Rob Hope, Initiative Officer, Bay Area Workforce Funders Collaborative, The San Francisco Foundation

Elena Chavez Quezada, Senior Director, Expanding Access to Opportunity, The San Francisco Foundation

The San Francisco Foundation has a creative grantmaking strategy tailored to its community and the urgency created by the Bay Area’s rapid change. All of The Foundation’s work is centered on equity. Their program areas – people, place, and power – require them to think cross-issue. One initiative is the Bay Area Workforce Funders Collaborative, which brings funders together across the region to develop innovative, worker-center approaches to the future of work in San Francisco. We chatted with Rob and Elena about the Collaborative, equity, and thinking cross-issue.

The Bay Area Workforce Funders Collaborative envisions a Bay Area where all people feel secure in their home and community. The Bay Area’s innovation economy is fueling dramatic income inequality and displacement—every day we see a lot of homelessness and also extreme wealth. The cost of living is skyrocketing, and incomes aren’t keeping pace for most people in the Bay Area. The changing nature of work, including the replacement of full-time family-sustaining jobs with part-time, low wage, contingent work, is creating structural deficits in our economy that are threatening the wellbeing of our communities. We believe workforce development systems and programs should be a crucial piece of solving these problems. That’s the focus of our Collaborative.

We think about the workforce system globally – employees, employers, and everyone working to make the connection between them, including community colleges, workforce development boards, apprenticeship programs, community based organizations, worker organizers, and more. We structure our work around three areas.


We start with bringing more transparency to the workforce ecosystem. We think about transparency in a couple ways. First, we aim to help people who don’t have a lot of expertise with the workforce system understand it better, like workers, employers, and funders. We want to help the system be clearer and more transparent to those outside of it so that new voices feel empowered to join the conversation about how the system can work better.

The other side of the transparency coin is around the system’s performance. The nature of work has changed a lot, including career pathways and trajectories. It is continuing to change more and more rapidly. It’s never been more important to know what strategies are working and for whom they are working, yet we lack a dynamic data system that can tell us that in real time.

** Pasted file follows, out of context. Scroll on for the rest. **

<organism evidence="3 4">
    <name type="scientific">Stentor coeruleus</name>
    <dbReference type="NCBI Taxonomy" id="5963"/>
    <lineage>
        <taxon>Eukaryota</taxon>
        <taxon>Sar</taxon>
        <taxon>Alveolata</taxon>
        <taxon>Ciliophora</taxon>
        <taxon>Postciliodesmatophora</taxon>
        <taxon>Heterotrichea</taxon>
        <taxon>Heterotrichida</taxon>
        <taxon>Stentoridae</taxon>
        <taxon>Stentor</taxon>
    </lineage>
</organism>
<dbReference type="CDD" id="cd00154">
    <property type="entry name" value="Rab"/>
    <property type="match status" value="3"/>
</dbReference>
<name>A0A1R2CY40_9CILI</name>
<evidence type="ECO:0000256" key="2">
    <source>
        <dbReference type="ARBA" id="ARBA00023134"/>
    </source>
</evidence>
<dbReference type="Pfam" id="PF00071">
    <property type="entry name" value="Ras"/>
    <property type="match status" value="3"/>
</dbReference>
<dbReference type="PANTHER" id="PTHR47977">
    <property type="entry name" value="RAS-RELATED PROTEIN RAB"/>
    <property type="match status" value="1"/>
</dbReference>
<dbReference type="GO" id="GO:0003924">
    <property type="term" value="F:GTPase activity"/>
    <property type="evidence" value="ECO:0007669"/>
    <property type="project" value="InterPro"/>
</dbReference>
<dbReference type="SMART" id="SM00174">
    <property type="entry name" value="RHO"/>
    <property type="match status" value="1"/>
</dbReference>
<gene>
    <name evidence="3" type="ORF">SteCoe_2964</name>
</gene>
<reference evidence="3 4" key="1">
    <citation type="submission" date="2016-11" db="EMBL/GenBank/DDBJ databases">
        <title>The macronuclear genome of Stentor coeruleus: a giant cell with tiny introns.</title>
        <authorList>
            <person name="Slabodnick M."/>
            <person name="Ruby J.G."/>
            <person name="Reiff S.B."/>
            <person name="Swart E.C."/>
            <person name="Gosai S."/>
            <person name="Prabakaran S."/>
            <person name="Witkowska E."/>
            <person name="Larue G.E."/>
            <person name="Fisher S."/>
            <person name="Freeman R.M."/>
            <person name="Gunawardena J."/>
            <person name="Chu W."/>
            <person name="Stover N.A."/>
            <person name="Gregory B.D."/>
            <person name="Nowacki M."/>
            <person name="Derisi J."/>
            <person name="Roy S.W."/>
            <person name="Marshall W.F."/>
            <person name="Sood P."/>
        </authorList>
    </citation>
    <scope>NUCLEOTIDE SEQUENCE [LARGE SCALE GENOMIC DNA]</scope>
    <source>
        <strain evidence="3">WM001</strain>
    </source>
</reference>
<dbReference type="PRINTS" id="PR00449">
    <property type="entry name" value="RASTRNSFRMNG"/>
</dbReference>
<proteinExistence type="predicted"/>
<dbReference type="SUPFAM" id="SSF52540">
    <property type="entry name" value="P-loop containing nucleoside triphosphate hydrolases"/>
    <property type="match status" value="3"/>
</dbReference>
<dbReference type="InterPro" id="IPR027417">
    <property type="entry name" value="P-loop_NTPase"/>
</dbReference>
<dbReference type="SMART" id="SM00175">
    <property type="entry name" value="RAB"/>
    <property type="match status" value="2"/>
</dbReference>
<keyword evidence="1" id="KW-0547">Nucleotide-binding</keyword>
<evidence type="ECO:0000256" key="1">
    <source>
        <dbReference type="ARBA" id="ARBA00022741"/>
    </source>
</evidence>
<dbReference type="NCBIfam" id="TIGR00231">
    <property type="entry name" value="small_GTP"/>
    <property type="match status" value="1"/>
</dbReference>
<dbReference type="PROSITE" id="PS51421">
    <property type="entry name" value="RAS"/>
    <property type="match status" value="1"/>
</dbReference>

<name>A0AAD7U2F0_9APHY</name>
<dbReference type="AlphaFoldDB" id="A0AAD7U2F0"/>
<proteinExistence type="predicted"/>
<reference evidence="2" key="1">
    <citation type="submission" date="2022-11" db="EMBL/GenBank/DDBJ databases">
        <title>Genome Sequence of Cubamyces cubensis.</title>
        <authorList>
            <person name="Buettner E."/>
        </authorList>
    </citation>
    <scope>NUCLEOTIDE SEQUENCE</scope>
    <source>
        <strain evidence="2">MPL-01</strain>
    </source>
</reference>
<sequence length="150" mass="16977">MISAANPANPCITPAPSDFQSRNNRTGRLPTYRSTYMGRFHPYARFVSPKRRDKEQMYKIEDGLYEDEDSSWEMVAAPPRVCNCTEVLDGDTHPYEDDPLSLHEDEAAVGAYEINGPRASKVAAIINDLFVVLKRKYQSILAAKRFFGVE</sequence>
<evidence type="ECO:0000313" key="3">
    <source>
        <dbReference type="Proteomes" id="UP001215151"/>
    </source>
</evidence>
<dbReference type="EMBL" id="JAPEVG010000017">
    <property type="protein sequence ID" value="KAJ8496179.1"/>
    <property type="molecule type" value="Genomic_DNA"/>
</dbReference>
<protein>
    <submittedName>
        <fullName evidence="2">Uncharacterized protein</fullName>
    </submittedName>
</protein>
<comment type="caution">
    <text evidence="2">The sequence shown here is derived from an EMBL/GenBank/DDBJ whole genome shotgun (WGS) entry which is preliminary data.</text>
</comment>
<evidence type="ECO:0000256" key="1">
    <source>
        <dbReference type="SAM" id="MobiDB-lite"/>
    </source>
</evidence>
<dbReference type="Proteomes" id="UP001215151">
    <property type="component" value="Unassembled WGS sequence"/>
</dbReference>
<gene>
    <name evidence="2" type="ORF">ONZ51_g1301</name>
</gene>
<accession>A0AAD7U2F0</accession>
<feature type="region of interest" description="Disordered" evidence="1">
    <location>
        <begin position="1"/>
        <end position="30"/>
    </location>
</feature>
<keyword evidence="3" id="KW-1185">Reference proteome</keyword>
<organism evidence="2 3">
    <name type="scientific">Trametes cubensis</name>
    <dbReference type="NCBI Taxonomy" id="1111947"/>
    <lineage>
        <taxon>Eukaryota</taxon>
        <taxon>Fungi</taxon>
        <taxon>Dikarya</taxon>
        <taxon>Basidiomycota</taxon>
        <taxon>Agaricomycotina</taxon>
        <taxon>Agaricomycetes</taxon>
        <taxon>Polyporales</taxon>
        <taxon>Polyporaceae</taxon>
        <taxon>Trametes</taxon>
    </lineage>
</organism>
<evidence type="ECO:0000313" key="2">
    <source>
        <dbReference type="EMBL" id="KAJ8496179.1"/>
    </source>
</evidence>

As we lead with a racial and economic equity perspective, it’s important to know what’s working for low-income people of color in particular. We don’t just want funders and policymakers to have this information; we want to empower the job seeker or student to make decisions that will help them achieve economic security. We ask people to invest their limited time and resources in attending a program or school, yet we give them little information or evidence about what works and their likelihood of success. The stakes are high for people who are already struggling to make ends meet. A more transparent marketplace where students are making informed choices can not only help individuals, but can create clearer signals for programs, funders, and policymakers about what is working, what isn’t, and what they can do to perform better.

Worker-Centered Design

Our second strategy area is worker-centered design. Education and training programs have evolved to put the needs and interests of employers at the center of their work. One of the byproducts of this shift is that workforce development has become less responsive to the needs of students and workers. We believe the way to resolve that is to center the voice and ideas of workers, job seekers, and students as the field looks for new solutions – not just as feedback providers, but as partners in crafting questions, making meaning of data, and designing solutions.

Future of Work

Our third area is around the future of work. This is an area that we’re continuing to define, especially as it relates to the issues presenting the greatest threats and opportunities to our Bay Area communities. Most discussions we see and participate in about the future of work center around automation; less are about job quality. When these discussions do happen, they tend to be focused on employer-driven solutions and are based on assumptions about the inevitability of current trends continuing. Workers aren’t often part of these conversations or at the table helping us think about how the future might look different or what decisions we want to make right now.

There are people talking about income security. The nuance here is that we’re thinking specifically about workforce development–we have a system focused on helping people get the skills to have better paying jobs, but that system isn’t thinking about how it ties into income security issues. They are training people for current jobs without much thought about how to increase the availability of quality jobs. We’re missing an opportunity by not incorporating the job quality conversation directly into our workforce development work.

Here are a few examples of our recent grants:

  • One of our goals is to support and learn from organizations who are trying new approaches to persistent challenges. For example, in our worker centered design program area, we gave grants to four worker organizing groups in various stages of developing or operating worker training programs. We’re really interested in exploring how these training programs look different when they are developed with the well-being of workers front and center.